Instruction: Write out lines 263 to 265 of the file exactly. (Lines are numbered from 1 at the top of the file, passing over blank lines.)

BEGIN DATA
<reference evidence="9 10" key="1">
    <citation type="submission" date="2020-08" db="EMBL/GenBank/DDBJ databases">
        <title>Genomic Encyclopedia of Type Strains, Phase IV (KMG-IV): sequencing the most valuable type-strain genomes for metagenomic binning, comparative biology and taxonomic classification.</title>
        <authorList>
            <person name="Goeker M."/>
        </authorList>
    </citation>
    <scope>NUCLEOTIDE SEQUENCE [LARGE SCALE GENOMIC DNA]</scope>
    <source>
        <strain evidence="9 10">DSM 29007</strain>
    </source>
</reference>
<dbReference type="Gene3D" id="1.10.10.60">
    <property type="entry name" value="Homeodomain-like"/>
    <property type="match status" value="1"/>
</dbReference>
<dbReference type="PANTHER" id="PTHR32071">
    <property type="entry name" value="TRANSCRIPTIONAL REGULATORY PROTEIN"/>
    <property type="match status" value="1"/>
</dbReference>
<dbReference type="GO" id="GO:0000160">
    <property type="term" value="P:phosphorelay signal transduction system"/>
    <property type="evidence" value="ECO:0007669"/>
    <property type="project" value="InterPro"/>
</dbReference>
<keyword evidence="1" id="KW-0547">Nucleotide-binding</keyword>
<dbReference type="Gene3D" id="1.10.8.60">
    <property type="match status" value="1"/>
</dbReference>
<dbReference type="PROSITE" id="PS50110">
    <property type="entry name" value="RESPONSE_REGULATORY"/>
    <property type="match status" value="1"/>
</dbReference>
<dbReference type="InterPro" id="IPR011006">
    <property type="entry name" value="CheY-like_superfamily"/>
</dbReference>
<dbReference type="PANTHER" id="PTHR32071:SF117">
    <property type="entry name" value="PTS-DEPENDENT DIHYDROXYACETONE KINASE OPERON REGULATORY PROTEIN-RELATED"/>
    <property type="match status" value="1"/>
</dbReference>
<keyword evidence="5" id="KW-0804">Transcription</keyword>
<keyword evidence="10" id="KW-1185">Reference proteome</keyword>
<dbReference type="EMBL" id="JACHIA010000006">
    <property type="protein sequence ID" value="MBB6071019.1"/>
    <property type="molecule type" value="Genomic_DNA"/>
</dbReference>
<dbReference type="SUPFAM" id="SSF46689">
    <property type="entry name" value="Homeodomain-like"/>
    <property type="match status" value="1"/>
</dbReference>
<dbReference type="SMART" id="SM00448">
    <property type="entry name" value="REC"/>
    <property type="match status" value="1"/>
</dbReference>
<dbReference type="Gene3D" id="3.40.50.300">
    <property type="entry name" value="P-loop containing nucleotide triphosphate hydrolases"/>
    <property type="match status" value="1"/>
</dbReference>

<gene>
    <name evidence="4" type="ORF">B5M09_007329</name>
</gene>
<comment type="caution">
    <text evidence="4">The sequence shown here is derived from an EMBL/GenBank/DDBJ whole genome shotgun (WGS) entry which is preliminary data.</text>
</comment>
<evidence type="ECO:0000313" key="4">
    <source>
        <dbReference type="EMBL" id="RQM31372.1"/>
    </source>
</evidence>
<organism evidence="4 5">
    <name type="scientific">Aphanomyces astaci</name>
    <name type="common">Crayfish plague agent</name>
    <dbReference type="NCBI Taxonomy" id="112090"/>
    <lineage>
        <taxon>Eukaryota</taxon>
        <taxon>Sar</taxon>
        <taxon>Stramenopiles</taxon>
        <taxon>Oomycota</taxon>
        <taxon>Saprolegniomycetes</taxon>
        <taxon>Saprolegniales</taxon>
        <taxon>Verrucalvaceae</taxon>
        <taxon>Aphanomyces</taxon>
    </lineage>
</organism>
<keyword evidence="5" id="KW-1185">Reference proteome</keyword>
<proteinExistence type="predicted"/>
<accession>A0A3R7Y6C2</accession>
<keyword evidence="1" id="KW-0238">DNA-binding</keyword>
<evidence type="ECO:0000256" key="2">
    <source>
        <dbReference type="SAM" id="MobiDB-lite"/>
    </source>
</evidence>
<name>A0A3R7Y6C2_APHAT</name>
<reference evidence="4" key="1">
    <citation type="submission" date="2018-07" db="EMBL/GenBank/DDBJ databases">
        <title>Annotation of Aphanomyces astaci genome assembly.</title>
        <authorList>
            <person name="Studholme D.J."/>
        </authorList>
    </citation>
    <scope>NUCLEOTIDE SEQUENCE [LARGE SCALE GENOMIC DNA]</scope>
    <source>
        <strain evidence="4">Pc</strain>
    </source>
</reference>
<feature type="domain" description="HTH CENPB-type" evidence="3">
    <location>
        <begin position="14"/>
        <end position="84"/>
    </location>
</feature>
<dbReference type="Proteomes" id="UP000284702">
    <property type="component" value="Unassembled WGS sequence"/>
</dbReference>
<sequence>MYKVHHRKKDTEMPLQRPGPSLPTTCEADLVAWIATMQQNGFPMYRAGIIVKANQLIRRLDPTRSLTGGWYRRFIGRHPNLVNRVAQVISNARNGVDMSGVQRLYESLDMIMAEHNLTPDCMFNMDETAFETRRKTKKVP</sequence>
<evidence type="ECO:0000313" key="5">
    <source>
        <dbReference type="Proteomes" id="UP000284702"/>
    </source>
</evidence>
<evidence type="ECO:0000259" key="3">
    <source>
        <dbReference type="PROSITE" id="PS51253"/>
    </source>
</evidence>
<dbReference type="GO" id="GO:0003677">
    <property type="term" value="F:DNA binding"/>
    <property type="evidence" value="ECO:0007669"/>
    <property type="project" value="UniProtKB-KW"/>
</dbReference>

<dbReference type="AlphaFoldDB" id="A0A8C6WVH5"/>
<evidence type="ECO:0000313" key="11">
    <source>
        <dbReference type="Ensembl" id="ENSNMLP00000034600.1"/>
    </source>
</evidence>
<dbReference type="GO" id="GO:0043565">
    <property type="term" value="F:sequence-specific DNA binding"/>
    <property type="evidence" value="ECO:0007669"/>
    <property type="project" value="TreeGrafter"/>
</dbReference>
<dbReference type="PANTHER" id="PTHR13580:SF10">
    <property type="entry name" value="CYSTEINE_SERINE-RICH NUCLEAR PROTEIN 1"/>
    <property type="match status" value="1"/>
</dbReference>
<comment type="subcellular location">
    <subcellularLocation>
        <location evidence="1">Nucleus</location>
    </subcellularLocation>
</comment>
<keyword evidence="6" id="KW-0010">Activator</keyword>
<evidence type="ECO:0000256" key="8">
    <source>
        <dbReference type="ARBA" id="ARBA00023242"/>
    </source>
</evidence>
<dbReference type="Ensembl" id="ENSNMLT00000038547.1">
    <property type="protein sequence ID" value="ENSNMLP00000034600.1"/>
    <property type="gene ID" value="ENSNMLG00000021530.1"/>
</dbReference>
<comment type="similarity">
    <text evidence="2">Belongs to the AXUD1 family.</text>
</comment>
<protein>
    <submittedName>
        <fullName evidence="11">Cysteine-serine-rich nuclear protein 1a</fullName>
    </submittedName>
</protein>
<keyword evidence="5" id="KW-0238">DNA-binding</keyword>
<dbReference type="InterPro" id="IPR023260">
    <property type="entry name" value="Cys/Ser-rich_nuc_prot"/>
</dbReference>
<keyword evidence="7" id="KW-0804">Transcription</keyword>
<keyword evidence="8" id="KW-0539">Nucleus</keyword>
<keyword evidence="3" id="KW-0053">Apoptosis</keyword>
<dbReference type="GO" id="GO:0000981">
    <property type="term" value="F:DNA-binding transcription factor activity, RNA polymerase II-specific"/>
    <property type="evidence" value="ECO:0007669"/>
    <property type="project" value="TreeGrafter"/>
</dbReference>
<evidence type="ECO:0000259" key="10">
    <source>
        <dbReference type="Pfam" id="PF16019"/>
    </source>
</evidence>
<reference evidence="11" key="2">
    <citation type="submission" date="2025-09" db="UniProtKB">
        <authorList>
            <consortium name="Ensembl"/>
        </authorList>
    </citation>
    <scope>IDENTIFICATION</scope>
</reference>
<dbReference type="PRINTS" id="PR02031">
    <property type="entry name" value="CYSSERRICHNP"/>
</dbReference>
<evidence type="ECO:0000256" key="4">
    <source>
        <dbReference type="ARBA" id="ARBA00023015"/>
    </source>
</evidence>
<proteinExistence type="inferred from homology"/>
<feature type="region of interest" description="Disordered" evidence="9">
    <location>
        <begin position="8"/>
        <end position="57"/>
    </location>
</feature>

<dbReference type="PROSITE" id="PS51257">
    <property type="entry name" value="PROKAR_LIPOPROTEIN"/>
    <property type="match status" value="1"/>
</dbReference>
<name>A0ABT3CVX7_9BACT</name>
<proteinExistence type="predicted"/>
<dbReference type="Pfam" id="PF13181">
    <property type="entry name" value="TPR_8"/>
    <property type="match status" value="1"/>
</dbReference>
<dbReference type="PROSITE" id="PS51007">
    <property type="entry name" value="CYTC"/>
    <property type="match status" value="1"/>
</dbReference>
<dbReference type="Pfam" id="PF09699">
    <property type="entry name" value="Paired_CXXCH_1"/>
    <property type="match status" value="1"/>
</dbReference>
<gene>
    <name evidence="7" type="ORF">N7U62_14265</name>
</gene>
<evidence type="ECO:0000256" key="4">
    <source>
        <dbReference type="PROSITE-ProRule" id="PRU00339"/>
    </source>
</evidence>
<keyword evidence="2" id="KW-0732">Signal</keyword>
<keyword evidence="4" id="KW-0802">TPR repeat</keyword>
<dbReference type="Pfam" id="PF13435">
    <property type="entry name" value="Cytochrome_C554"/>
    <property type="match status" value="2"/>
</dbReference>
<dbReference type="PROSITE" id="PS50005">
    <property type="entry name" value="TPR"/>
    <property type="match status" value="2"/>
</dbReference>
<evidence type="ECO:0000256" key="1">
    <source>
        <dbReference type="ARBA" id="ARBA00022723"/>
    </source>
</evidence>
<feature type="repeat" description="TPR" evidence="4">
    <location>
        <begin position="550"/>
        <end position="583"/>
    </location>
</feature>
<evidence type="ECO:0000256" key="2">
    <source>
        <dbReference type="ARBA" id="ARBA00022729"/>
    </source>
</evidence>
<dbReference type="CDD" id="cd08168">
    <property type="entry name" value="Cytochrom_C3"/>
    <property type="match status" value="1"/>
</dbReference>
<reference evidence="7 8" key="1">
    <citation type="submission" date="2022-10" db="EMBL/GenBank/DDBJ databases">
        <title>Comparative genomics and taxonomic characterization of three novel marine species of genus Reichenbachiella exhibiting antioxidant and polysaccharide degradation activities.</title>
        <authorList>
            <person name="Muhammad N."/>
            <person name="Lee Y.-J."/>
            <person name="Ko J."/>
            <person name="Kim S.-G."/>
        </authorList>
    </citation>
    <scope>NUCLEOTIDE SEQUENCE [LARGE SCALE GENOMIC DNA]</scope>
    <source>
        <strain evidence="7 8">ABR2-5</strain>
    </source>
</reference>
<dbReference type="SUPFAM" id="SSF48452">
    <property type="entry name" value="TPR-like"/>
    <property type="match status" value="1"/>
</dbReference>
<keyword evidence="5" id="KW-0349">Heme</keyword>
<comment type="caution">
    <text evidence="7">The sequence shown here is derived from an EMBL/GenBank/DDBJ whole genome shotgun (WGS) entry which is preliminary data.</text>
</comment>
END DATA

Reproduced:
    <property type="entry name" value="Cytochrom_C3"/>
    <property type="match status" value="1"/>
</dbReference>